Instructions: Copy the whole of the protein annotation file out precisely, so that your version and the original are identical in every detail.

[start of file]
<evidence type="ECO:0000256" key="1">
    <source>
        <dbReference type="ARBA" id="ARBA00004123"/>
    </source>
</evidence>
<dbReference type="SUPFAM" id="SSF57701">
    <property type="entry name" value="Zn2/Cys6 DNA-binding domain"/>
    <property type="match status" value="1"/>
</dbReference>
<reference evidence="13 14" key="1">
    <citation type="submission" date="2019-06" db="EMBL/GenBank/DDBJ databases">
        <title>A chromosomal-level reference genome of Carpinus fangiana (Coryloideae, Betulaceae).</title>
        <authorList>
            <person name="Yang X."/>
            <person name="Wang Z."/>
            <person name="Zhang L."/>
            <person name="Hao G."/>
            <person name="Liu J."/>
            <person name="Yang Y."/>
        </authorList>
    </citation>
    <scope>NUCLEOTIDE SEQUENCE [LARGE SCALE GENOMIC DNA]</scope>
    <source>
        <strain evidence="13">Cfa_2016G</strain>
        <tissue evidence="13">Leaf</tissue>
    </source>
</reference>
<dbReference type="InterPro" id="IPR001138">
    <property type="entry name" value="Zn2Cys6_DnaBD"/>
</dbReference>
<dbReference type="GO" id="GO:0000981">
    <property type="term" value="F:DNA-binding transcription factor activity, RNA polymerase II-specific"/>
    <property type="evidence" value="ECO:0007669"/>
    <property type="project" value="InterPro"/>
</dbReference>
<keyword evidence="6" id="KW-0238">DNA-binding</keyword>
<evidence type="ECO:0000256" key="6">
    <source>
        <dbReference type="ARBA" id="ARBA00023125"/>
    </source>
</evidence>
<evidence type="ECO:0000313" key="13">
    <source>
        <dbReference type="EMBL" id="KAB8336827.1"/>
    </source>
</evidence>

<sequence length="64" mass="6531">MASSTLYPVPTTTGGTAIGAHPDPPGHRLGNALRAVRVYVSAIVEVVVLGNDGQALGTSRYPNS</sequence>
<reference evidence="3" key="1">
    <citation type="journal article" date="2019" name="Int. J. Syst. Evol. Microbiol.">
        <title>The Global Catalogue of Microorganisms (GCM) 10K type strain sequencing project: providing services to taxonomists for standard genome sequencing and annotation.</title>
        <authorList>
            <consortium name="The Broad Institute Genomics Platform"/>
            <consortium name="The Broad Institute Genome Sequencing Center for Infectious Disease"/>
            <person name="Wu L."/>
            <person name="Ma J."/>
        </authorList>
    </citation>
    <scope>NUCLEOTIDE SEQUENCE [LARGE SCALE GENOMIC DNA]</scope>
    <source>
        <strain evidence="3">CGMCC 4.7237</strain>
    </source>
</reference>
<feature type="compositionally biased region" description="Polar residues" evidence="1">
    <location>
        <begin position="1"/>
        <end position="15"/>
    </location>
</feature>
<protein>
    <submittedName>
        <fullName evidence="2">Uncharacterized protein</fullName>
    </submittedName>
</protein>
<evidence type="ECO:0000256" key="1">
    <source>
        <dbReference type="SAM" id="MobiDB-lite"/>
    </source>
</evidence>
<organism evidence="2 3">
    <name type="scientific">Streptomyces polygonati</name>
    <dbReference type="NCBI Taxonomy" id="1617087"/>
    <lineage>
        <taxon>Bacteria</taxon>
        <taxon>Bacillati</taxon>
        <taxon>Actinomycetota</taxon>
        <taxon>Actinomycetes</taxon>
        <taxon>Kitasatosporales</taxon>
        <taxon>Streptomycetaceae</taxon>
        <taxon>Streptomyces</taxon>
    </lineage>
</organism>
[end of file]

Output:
<evidence type="ECO:0000256" key="1">
    <source>
        <dbReference type="ARBA" id="ARBA00004123"/>
    </source>
</evidence>
<dbReference type="SUPFAM" id="SSF57701">
    <property type="entry name" value="Zn2/Cys6 DNA-binding domain"/>
    <property type="match status" value="1"/>
</dbReference>
<reference evidence="13 14" key="1">
    <citation type="submission" date="2019-06" db="EMBL/GenBank/DDBJ databases">
        <title>A chromosomal-level reference genome of Carpinus fangiana (Coryloideae, Betulaceae).</title>
        <authorList>
            <person name="Yang X."/>
            <person name="Wang Z."/>
            <person name="Zhang L."/>
            <person name="Hao G."/>
            <person name="Liu J."/>
            <person name="Yang Y."/>
        </authorList>
    </citation>
    <scope>NUCLEOTIDE SEQUENCE [LARGE SCALE GENOMIC DNA]</scope>
    <source>
        <strain evidence="13">Cfa_2016G</strain>
        <tissue evidence="13">Leaf</tissue>
    </source>
</reference>
<dbReference type="InterPro" id="IPR001138">
    <property type="entry name" value="Zn2Cys6_DnaBD"/>
</dbReference>
<dbReference type="GO" id="GO:0000981">
    <property type="term" value="F:DNA-binding transcription factor activity, RNA polymerase II-specific"/>
    <property type="evidence" value="ECO:0007669"/>
    <property type="project" value="InterPro"/>
</dbReference>
<keyword evidence="6" id="KW-0238">DNA-binding</keyword>
<evidence type="ECO:0000256" key="6">
    <source>
        <dbReference type="ARBA" id="ARBA00023125"/>
    </source>
</evidence>
<evidence type="ECO:0000313" key="13">
    <source>
        <dbReference type="EMBL" id="KAB8336827.1"/>
    </source>
</evidence>

<sequence length="64" mass="6531">MASSTLYPVPTTTGGTAIGAHPDPPGHRLGNALRAVRVYVSAIVEVVVLGNDGQALGTSRYPNS</sequence>
<reference evidence="3" key="1">
    <citation type="journal article" date="2019" name="Int. J. Syst. Evol. Microbiol.">
        <title>The Global Catalogue of Microorganisms (GCM) 10K type strain sequencing project: providing services to taxonomists for standard genome sequencing and annotation.</title>
        <authorList>
            <consortium name="The Broad Institute Genomics Platform"/>
            <consortium name="The Broad Institute Genome Sequencing Center for Infectious Disease"/>
            <person name="Wu L."/>
            <person name="Ma J."/>
        </authorList>
    </citation>
    <scope>NUCLEOTIDE SEQUENCE [LARGE SCALE GENOMIC DNA]</scope>
    <source>
        <strain evidence="3">CGMCC 4.7237</strain>
    </source>
</reference>
<feature type="compositionally biased region" description="Polar residues" evidence="1">
    <location>
        <begin position="1"/>
        <end position="15"/>
    </location>
</feature>
<protein>
    <submittedName>
        <fullName evidence="2">Uncharacterized protein</fullName>
    </submittedName>
</protein>
<evidence type="ECO:0000256" key="1">
    <source>
        <dbReference type="SAM" id="MobiDB-lite"/>
    </source>
</evidence>
<organism evidence="2 3">
    <name type="scientific">Streptomyces polygonati</name>
    <dbReference type="NCBI Taxonomy" id="1617087"/>
    <lineage>
        <taxon>Bacteria</taxon>
        <taxon>Bacillati</taxon>
        <taxon>Actinomycetota</taxon>
        <taxon>Actinomycetes</taxon>
        <taxon>Kitasatosporales</taxon>
        <taxon>Streptomycetaceae</taxon>
        <taxon>Streptomyces</taxon>
    </lineage>
</organism>